09:59AM | 09/18/02
Member Since: 09/17/02
3 lifetime posts

Can anyone help my husband? I'll try to explain this as best as I can. My husband is having trouble wiring a three way switch. It is layed out like this...switch at top of the cellar stairs, and then two lights for the stair way, and then a switch at the bottom of the stairs. He successfully wired a three-way in the hall with just one light but is having a time with two lights being involved in this. Can anyone help us here? Thanks so much!


10:29AM | 09/18/02
Member Since: 09/17/02
527 lifetime posts
I need some more info.
Where does the power come in? Switch? light?
Where do the wires run? From switch to light to switch? From switch to switch to light?
How many wires are going to each switch/light from which switch/light.
Is this existing or are you tryin to install a new light/switch.


11:03AM | 09/18/02
Member Since: 09/17/02
3 lifetime posts

Here is some more info for you. The power goes to the bottom light. He has a 3-way wire from bottom switch to the bottom light and a 3-way wire from the top switch to the top light. 3-way wire from light to light. He has one light come on successfully and one that doesn't. this is new construction so power can come in anywhere. Hope this helps. Thanks for the response.

Tom O

03:10PM | 09/18/02
Member Since: 09/17/02
487 lifetime posts
The easiest way to do a 3 way (IMO) is to bring the power into one switch, run 3 wire with ground to the second switch then continue on to the lights with 2 wire with ground. This cuts down on wiring errors.

At both switches- the white wire splices & does not connect to the switch, the bare wire pigtails & connects to the box (if metal) or to the switch strap green screw if the box is plastic. The black from the 2 wire cable goes to the odd colored terminal, the black and red connect to the two terminals that are the same color.

With all the money you saved, buy a copy of "Electrical Wiring, Residential" by Ray. C. Mullin. Pricey, but the pictures & drawings are worth the cost.


[This message has been edited by Tom O (edited September 18, 2002).]

Joe Tedesco

03:53PM | 09/18/02
Member Since: 07/27/02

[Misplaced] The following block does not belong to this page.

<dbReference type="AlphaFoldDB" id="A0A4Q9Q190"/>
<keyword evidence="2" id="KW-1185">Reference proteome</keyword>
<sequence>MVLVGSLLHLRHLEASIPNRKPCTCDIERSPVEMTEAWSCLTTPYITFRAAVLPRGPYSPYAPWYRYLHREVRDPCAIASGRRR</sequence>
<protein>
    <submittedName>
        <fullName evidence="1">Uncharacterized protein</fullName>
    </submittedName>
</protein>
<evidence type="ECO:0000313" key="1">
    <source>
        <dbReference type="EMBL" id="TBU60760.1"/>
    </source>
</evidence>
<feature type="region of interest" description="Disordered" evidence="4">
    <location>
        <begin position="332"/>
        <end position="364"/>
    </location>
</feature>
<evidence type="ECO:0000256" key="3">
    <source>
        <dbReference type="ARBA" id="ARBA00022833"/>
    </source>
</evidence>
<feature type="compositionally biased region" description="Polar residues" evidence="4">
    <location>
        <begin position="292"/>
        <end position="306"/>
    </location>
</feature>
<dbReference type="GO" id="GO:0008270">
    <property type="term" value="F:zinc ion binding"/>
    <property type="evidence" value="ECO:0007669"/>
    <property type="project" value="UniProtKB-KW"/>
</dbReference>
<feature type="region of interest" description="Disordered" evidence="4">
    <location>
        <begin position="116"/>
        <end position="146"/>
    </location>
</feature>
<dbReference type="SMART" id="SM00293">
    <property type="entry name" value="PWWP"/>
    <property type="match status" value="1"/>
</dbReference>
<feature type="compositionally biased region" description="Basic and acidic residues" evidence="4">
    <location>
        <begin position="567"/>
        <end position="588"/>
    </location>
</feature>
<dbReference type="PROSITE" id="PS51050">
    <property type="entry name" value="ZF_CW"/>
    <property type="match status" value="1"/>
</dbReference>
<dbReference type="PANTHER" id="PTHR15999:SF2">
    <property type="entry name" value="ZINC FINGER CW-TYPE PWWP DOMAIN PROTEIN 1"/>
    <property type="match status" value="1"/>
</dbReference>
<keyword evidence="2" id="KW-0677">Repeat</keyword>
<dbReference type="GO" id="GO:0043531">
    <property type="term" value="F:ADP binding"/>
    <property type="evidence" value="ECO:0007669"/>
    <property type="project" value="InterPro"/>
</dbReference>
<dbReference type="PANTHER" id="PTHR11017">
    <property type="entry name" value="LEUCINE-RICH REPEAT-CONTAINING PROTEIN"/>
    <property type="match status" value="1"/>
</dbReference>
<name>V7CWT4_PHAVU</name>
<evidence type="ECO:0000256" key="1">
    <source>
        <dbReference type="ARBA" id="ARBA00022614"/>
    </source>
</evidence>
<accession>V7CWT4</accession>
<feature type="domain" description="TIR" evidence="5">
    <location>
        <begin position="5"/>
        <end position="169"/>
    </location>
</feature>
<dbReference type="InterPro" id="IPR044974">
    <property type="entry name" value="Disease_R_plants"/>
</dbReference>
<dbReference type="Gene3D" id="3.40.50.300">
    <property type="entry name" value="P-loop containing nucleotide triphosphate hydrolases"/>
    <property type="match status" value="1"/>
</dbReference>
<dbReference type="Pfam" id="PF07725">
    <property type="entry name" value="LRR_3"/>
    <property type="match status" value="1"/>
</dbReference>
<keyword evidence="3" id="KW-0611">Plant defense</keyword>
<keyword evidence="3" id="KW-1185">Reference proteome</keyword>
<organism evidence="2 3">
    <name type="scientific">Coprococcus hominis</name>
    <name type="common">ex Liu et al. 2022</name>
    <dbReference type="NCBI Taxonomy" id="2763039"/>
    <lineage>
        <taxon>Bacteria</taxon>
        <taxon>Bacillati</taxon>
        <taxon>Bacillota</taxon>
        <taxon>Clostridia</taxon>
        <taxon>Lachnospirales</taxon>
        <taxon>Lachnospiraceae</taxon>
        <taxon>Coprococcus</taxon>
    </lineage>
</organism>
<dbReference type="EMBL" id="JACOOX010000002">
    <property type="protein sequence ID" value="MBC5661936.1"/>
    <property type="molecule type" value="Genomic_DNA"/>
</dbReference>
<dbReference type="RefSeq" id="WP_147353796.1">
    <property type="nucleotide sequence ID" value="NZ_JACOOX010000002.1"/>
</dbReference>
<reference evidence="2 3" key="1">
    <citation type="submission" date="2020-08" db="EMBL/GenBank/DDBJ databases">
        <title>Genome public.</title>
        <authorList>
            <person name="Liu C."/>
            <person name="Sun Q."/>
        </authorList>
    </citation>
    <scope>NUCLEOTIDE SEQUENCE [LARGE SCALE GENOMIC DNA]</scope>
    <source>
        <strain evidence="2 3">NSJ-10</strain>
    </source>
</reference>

141 lifetime posts
Please look at the electrical archives for information on 3 ways.


03:42PM | 09/19/02
Member Since: 09/17/02
527 lifetime posts
You don't have enough wires between the lights to make it work. You can't do it the way it is wired.


Post a reply as Anonymous

Photo must be in JPG, GIF or PNG format and less than 5MB.


type the code from the image


Post_new_button or Login_button

Deep blue grays like the shade shown in this example "have a nautical, serene feeling," says Amy Hendel, designer for Hend... Built on a rocky island in the Drina River, near the town of Bajina Basta, Serbia, this wooden house was cobbled together ... Large steel-framed windows flood the interior of this remodeled Michigan barn with daylight. The owners hired Northworks A... Edging formed with upside-down wine bottles is a refreshing change. Cleverly and artistically involving recycled materials... A Washington State couple called on BC&J Architects to transform their 400-square-foot boathouse into a hub for family bea... Similar to the elevated utensil concept, hanging your pots and pans from a ceiling-mounted rack keeps them nearby and easy... Few projects are more fun than upcycling a vintage piece in a surprising way. Outfitted with a sink and a delicately tiled... The thyme growing between these stepping stones adds a heady fragrance to strolls along this lush, low-maintenance garden ... Decoupage is an easy way to add any paper design to your switch plate, whether it is wallpaper, scrapbook paper, book page... Twine lanterns add pops of crafty—but sophisticated—flair to any outdoor setting. Wrap glue-soaked twine around a balloon ... When securely fastened to a tree or the ceiling of a porch, a pallet and some cushioning make the ideal place to lounge. V... Reluctant to throw away any of those unidentified keys in your junk drawer? Hang them from a few chains attached to a simp... A stripped-down model, sans screened porch, starts out at $79,000. Add the porch, a heated floor for the bath, and all the... Salvaged boards in varying widths and colors make up the dramatic accent wall in this attic space. The high-gloss white of... This garden shed has been decked out to the nines. Designer Orla Kiely created the intimate home for a flower trade show, ...
Newsletter_icon Google_plus Facebook Twitter Pinterest Youtube Rss_icon